When the lifestyle of a parent or loved one indicates that they may need additional support, many family members are quick to take on the responsibility themselves. For many, it’s a no-brainer that they should care for the person who cared for them for so many years. While this proposal is compassionate and admirable, many people don’t realize the costs and sacrifices of caregiving, including financial, mental, and physical.
At first, caring for your parent may be straightforward and even pleasant—driving them to their appointments or getting them groceries once a week. However, as their needs change, the responsibilities may become more complex and time-consuming, eventually to the point where it may take a toll on your physical or mental health. When this happens, it could be time to consider assisted living or caregiver support.
Brickmont Assisted Living offers assisted living, memory care, and respite care services throughout Atlanta, Georgia. We are sharing some indications that it could be time to consider caregiver support.
What to Look for in Your Family Member
Sometimes, you could be doing an effective job maintaining both your and your family member’s overall health. Yet, other times their needs may require more attention, causing you to no longer be able to provide them with the degree of care they need. Here are some changes to look for in your family member’s life.
Their Condition Has Worsened
If your family member has a chronic or progressive condition, it’s important to monitor their health and wellness as time goes on. In the early stages, their needs may be basic enough that you can deliver appropriate care. However, as the condition progresses, it may worsen, and they may require more professional, attentive care. It’s these situations that may prompt you to realize both yourself and your family member would benefit from additional support.
They’ve Become Lonely and Isolated
Even if your parent is relatively healthy and your caregiving responsibilities consist mainly of transportation to doctor’s appointments and the occasional grocery run, they still might be feeling isolated or lonely. If you notice that they’ve become less interested in their favorite activities or withdrawn from conversations, they could be lonely or depressed, and it could be an opportune time to discuss options like assisted living to create new socialization outlets and opportunities.
Fall Hazards and Other Risks
If you only care for your family member on a part-time basis, that means they are most likely home alone for a significant amount of time. If you notice a sudden change in how well-maintained their house seems, including spoiled food, fall hazards, and more, it could be a warning sign that they can no longer safely live on their own and would benefit from caregiver support.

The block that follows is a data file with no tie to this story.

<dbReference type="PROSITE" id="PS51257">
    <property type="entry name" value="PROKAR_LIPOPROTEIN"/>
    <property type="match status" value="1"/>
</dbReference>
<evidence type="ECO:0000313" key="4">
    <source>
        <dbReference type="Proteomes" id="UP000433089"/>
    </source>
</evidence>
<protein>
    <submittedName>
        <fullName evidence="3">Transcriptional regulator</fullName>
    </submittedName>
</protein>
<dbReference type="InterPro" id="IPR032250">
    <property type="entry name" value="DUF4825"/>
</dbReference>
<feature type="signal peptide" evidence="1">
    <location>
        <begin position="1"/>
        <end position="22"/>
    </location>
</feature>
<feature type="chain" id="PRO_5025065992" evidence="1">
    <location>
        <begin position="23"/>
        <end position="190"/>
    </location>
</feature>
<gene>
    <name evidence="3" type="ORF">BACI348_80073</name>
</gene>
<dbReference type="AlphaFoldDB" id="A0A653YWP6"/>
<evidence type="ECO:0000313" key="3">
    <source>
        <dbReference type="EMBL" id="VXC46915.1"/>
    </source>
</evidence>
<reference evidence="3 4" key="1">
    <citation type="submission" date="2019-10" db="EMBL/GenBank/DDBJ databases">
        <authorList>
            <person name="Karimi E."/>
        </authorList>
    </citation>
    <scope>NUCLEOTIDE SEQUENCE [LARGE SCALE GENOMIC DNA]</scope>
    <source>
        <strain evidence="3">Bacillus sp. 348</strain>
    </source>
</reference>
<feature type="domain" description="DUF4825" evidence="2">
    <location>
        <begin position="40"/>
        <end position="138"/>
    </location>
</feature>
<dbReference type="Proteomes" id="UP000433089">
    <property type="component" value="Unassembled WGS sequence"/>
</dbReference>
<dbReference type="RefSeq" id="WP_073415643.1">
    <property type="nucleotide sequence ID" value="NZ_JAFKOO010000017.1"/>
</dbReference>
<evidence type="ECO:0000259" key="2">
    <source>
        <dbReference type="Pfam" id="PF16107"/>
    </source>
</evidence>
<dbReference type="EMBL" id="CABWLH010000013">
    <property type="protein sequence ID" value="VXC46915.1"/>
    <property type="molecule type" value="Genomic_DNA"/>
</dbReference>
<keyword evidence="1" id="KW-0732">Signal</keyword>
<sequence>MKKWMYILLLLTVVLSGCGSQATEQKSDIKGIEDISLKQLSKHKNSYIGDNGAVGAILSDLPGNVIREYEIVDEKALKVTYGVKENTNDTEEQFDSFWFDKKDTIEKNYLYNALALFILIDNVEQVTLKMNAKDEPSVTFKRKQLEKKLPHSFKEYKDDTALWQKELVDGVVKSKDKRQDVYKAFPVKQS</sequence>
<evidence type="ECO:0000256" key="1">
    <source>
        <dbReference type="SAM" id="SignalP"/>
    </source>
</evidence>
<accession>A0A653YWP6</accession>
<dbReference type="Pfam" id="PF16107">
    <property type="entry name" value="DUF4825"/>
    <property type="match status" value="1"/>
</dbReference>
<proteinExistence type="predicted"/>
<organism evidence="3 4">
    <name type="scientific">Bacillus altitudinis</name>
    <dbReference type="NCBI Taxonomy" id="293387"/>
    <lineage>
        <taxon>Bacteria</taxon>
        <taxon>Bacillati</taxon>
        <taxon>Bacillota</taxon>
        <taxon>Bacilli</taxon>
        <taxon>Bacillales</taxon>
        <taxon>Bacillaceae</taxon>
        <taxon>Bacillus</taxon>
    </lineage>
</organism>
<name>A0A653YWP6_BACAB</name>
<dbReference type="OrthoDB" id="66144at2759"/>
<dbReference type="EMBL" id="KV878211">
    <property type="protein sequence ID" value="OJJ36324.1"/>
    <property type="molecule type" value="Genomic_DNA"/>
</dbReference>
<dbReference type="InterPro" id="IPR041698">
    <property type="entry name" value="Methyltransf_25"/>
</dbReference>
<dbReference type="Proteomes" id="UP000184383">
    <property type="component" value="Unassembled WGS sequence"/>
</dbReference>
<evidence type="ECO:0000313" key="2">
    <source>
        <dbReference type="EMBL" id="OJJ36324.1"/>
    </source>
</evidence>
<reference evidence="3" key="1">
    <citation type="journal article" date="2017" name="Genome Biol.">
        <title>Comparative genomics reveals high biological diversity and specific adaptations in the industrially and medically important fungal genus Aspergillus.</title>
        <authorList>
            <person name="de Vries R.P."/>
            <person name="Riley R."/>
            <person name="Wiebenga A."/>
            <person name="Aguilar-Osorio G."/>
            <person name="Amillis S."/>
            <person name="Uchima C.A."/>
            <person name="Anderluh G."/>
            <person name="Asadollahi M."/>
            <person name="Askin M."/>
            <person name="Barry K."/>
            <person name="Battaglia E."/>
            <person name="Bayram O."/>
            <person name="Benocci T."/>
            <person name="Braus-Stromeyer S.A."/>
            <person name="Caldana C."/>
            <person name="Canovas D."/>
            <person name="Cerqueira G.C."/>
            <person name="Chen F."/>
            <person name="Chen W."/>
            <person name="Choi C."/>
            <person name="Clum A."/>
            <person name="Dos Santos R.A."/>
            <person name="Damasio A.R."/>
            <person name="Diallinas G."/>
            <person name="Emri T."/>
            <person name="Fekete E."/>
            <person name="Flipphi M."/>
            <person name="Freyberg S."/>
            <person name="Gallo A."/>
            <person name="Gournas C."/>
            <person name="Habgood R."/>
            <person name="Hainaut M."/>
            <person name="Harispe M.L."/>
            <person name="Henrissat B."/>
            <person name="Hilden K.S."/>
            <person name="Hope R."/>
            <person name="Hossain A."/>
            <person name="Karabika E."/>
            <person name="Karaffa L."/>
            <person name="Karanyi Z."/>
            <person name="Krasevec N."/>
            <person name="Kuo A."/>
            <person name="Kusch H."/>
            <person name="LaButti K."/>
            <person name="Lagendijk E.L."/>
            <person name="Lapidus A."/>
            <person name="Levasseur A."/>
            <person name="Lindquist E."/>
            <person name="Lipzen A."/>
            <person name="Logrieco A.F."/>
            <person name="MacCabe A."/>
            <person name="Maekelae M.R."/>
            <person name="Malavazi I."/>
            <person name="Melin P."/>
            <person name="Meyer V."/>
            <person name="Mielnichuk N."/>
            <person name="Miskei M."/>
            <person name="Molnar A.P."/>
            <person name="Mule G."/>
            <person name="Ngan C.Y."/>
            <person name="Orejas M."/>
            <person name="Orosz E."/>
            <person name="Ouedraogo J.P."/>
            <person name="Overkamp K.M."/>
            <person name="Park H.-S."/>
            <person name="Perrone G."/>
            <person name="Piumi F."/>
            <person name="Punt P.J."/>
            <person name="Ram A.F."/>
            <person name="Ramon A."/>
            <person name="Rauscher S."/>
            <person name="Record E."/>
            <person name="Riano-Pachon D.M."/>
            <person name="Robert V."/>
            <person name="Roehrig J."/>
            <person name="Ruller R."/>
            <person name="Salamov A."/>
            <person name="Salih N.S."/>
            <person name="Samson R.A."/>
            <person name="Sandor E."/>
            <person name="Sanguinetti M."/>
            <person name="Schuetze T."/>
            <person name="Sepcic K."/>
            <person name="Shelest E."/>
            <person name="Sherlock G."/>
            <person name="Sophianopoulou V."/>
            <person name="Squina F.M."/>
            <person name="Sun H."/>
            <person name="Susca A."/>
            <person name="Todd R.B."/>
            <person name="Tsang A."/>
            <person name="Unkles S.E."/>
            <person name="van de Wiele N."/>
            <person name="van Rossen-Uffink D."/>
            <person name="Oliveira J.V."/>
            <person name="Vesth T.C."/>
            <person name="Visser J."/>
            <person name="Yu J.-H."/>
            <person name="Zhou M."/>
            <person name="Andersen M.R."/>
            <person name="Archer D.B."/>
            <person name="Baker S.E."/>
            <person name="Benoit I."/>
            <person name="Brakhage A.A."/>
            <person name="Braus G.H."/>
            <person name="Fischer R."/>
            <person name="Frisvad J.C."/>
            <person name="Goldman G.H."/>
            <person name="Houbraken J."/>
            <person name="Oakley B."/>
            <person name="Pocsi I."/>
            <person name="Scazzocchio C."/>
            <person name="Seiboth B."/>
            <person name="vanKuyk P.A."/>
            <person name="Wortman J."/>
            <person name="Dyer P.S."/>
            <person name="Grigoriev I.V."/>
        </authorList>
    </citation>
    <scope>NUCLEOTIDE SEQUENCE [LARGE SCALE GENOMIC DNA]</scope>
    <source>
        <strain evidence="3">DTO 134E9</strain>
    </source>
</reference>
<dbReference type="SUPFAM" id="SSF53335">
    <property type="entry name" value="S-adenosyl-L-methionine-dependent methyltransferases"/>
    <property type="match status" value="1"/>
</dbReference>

What to Look for in Yourself
In addition to observing your parent’s lifestyle and wellness, it’s essential to pay attention to your own, as well. Caregiver burnout is an extremely common state that occurs when caregivers find themselves exhausted physically, mentally, and emotionally. Here are some things to look for in your own life that may indicate you’re experiencing caregiver burnout and could use the help of caregiver support.
Your Own Health is Declining
Many caregivers will prioritize the health and wellness of the family member they care for, even if it comes at a cost to their own health and wellness. Dedicating all your time to caregiving can result in poor diet decisions, less sleep, and disruptions to workout routines—all of which can cause a weakened immune system and other health concerns. A recent decline in health could be a warning sign that you need caregiver support.
You Feel Spread Too Thin
When you first agreed to take care of your aging parent or family member, you may not have realized how much of a time commitment it was going to be. And whether out of guilt or obligation, you might always put their needs first, even if that means letting your other relationships, commitments, and responsibilities fall to the wayside. Eventually, it may feel like you’re spread too thin and not able to maintain the quality of work or relationships that you desire, and it could be time to consider caregiver support.
Understanding Your Options
There are many reasons why you might want to consider caregiver support, but it’s important to remember that everyone’s situation is unique, and sometimes, you’ll just know when it’s time.
Once you and your family have decided that you may need additional support, it’s time to consider your options. At Brickmont Assisted Living, we offer two types of caregiver support: long-term options like assisted living and memory care and short-term respite care. Each option provides its own benefits and offers support to individuals and peace of mind to family caregivers.
If you find yourself in a situation like the ones listed above, we encourage you to consider caregiver support services through Brickmont Assisted Living. For more information on our services, and which could be suitable for your family, we invite you to contact our team of experts.